Product Reviews

The Aeotec Minimote Revisited

Posted January 3, 2017

The strength of the Aeotec Minimote has always been its compact size, affordable price, and its ability as a primary inclusion controller to create a standalone Z-Wave system, featuring scenes and device associations, without the need for a gateway controller. The Minimote can also serve as a secondary controller to activate scenes in a system controlled by a gateway.

With the use of gateway controllers becoming widespread, perhaps we need to be reminded that Z-Wave scenes and associations can exist without the need for a gateway. In a system in which the Aeotec Minimote is the primary controller, one or more Z-Wave devices may be assigned to be controlled directly from any one of the four Minimote scene buttons. The Minimote will even “remember” the dim level of each Z-Wave dimmer or smart Z-Wave bulb assigned to that scene button.

The Minimote can also be used to associate one Z-Wave device with another. This is especially useful when it comes to Z-Wave sensors. The Minimote can program a sensor, such as a motion detector to turn on one or more associated devices when it senses motion. This sending of commands directly between Z-Wave devices, without the need for a gateway controller can be very desirable for critical functions such as sounding an alarm when smoke is detected or when there’s an intruder in the house. Gateway controllers have been known to crash from time to time, and gateways that rely on cloud-based smarts are vulnerable to loss of service, but direct Z-Wave associations will continue to work even when the gateway goes down. The Aeotec Minimote can set up these Z-Wave associations.

Inclusion and Removal of Z-Wave Devices in the System
In a standalone system, without a gateway controller, the Minimote will function as the primary inclusion controller. Inclusion is a simple process of pressing the “Include” button on the Minimote and then pressing the Z-Wave button on the device to be added to the network. Note: the Minimote does not support high-power inclusion, and must be within a few feet of the device being added.

Instructions for including Z-Wave devices into the network, creating scenes, and setting up associations can be found at Aeotec’s site. However, it appears that those instructions are a bit outdated, referring to labels for programming buttons, such as “Include,” “Remove,” “Learn” and “Associate” that do not appear on the current version of the Minimote. Those labels appeared on an earlier version of the Minimote:

The programming buttons still physically exist on the latest version of the Minimote, hidden under a sliding panel, and they still function according to the documentation; only the labels have changed.

Status LEDs
A nice feature of the Minimote is the use of LEDs to indicate status. There is a blue and a red LED hidden inside that indicates when the Minimote is communicating and when an operation has failed or has completed successfully:

The meanings of the different flashing patterns generated by these LEDs are described in the online documentation.

The Minimote comes with a USB cable that is used for recharging its battery and for updating the firmware. A third status LED changes from red to blue when the Minimote is done recharging:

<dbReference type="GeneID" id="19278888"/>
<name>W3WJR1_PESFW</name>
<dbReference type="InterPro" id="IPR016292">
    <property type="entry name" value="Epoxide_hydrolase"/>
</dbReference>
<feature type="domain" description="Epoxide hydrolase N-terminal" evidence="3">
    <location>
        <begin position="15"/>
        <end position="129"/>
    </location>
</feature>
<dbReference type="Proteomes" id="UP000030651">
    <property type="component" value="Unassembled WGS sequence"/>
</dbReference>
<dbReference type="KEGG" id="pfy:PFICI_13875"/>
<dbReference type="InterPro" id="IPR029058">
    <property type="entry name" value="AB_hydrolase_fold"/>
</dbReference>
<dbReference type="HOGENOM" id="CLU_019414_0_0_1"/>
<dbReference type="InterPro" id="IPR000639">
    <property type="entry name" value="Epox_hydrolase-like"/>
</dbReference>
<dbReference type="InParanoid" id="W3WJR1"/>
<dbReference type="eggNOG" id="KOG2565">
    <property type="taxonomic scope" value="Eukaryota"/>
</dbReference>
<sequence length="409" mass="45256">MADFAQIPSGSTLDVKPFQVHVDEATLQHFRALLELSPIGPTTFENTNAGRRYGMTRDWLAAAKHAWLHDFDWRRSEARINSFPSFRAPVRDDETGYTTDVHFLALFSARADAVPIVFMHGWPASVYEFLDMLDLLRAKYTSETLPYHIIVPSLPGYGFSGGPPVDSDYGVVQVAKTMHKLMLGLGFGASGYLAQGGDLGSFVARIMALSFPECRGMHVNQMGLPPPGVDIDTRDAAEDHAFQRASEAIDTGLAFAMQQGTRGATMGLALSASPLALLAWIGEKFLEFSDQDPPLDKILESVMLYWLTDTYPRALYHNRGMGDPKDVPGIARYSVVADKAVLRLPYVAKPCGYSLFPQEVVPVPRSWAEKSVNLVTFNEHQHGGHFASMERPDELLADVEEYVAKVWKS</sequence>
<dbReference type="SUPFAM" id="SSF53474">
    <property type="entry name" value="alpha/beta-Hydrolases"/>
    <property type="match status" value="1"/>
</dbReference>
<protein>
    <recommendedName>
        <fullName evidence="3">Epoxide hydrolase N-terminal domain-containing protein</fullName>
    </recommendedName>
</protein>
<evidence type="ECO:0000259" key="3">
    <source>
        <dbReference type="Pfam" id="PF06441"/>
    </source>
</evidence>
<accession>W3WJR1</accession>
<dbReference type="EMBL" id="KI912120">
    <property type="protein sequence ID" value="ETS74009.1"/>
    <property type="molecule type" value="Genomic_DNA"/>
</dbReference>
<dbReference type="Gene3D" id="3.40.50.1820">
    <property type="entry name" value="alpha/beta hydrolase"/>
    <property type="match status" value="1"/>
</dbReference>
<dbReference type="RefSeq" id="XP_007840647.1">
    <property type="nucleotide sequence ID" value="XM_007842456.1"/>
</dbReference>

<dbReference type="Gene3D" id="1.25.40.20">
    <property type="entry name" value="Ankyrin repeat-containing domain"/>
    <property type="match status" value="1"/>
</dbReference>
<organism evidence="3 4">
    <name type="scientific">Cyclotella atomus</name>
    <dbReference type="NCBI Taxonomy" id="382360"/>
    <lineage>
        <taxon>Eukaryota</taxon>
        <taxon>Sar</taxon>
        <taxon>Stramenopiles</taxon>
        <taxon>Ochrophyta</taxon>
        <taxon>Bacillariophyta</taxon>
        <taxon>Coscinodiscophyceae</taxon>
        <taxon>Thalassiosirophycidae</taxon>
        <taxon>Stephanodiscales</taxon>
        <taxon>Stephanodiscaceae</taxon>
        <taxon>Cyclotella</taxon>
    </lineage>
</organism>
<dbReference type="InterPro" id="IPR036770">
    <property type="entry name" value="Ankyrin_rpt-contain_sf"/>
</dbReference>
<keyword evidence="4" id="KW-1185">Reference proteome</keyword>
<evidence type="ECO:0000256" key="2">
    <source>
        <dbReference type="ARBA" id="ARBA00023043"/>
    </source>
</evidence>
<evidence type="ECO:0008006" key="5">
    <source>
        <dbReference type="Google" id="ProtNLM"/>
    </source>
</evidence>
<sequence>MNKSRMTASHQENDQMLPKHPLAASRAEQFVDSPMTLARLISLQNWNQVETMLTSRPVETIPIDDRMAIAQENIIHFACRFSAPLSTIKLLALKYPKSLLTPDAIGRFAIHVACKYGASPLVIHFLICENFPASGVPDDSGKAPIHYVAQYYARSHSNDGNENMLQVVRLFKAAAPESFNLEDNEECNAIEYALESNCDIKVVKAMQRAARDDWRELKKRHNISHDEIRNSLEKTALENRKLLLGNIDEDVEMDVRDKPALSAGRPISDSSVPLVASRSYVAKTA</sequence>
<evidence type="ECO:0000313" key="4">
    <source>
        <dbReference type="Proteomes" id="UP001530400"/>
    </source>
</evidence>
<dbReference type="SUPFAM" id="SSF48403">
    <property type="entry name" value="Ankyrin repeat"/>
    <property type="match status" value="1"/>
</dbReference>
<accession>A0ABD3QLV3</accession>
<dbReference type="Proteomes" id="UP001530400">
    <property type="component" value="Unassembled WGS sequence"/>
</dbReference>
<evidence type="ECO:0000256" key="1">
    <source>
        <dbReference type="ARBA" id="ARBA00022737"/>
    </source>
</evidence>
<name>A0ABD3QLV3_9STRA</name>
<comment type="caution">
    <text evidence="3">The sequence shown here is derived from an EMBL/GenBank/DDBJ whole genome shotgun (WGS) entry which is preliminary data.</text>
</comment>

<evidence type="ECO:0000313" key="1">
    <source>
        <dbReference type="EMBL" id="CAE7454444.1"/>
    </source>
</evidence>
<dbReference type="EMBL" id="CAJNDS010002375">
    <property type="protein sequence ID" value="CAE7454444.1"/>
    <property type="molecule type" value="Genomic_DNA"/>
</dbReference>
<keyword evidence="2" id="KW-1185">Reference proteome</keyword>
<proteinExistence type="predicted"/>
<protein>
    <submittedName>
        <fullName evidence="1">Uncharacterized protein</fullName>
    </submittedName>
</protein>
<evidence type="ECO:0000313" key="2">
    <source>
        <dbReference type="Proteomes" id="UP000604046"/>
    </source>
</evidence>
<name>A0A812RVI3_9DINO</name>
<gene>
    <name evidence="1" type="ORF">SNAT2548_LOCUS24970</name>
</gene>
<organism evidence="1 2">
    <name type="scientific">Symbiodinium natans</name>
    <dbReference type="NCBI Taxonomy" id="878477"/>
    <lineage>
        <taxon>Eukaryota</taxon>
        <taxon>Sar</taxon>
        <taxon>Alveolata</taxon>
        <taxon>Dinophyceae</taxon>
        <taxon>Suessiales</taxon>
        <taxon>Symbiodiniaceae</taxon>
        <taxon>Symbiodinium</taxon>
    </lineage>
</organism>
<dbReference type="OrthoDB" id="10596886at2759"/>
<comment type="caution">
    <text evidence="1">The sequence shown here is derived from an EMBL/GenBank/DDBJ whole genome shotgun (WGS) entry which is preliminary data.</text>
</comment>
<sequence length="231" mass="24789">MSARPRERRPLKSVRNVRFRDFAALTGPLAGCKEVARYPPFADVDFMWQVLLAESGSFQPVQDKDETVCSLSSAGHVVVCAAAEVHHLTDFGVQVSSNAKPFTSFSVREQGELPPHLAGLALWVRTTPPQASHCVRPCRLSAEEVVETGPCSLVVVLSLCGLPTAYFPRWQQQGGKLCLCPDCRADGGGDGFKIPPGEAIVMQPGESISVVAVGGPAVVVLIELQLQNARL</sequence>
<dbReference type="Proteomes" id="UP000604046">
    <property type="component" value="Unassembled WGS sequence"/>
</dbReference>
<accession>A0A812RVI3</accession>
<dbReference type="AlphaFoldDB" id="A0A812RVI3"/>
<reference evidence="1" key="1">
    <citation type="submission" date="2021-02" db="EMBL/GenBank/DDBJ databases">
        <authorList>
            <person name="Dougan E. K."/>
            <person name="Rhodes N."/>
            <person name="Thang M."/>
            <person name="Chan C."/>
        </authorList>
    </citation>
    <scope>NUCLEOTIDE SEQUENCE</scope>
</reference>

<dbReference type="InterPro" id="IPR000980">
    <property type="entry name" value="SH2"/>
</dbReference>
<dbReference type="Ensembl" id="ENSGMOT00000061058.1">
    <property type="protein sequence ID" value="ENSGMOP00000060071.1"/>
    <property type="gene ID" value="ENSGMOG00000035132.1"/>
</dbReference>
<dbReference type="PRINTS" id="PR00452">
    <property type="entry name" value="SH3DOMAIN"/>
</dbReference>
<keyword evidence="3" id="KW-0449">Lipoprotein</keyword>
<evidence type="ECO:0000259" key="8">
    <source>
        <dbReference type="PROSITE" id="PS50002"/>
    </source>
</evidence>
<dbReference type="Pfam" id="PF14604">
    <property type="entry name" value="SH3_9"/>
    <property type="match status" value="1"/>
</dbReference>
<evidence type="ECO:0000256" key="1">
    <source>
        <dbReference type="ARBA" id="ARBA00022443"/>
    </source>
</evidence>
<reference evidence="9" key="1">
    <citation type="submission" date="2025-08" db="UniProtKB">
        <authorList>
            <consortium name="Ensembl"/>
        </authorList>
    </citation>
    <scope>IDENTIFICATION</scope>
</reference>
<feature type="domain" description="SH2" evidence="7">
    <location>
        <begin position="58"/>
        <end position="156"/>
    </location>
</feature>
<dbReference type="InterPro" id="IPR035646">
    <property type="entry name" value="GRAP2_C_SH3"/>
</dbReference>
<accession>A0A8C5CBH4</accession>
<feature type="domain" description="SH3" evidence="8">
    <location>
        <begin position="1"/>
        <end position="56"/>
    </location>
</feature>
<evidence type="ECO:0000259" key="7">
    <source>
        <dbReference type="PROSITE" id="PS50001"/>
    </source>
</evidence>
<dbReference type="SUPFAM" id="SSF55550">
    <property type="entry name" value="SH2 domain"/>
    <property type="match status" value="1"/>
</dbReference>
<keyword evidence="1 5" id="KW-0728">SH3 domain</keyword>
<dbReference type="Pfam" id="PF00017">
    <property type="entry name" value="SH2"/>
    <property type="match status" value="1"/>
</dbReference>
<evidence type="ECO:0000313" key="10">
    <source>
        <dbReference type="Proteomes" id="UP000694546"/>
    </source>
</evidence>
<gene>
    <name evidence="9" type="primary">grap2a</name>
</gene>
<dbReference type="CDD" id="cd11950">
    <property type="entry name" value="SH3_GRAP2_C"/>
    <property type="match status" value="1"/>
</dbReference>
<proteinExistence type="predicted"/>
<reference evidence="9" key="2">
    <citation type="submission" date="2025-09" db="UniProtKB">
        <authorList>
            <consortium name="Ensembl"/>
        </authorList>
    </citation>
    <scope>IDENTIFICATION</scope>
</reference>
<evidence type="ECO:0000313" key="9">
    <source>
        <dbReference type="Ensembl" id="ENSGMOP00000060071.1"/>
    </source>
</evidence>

Depending on usage, the Minimote can go three or four months between charges.

Using the Minimote with a Gateway Controller
The Minimote can be included into a gateway controller’s existing Z-Wave network as a secondary controller. In this case, the Minimote can no longer function as an inclusion controller, neither can its scene buttons be used to directly control Z-Wave devices, but the Minimote can still be used to setup device associations (in some cases using the Minimote to set an association may be easier that using the gateway controller to set the association).

When the Minimote is part of a gateway controller’s network, the four scene buttons take on a new personality: they now report “button pressed” events to the gateway controller. Each of the buttons can report a “short press” or a “long press” event back to the gateway, for a total of eight possible events. The gateway controller can then use those events to trigger scenes that are controlled by the gateway.

The Minimote integrates nicely with the Vera Edge. Vera scenes can be assigned to Minimote buttons by selecting the “Select Scenes for Device Buttons”option from the “Devices” menu of the Vera Edge user interface screen. The button assignments will appear as follows:

HomeSeer HS3 also supports the Minimote. The following Minimote events can be used to trigger HomeSeer scenes:

The Aeotec Minimote works well as either a primary Z-Wave controller in a standalone system or as a secondary controller in a gateway-controlled system. Its small size makes it easy to carry in a pocket or purse, and it is so inexpensive that you can have several Minimotes scattered about. The Minimote is available in white or black, and it has a built-in rechargeable battery. The Minimote comes with brief instructions on how to add it to an existing network and how to include and exclude Z-Wave devices from a network; more thorough documentation is available online. Status LEDs give good feedback as to what the device is doing. Having the LEDs shine through the plastic case was a nice touch – very cool.


Overall Strength

Ease of Installation



Quick Reference

Product Name



Rants and Raves

Compact size, ability to create a standalone Z-Wave system, sends button-pressed events to gateway controllers.

Documentation a bit outdated.


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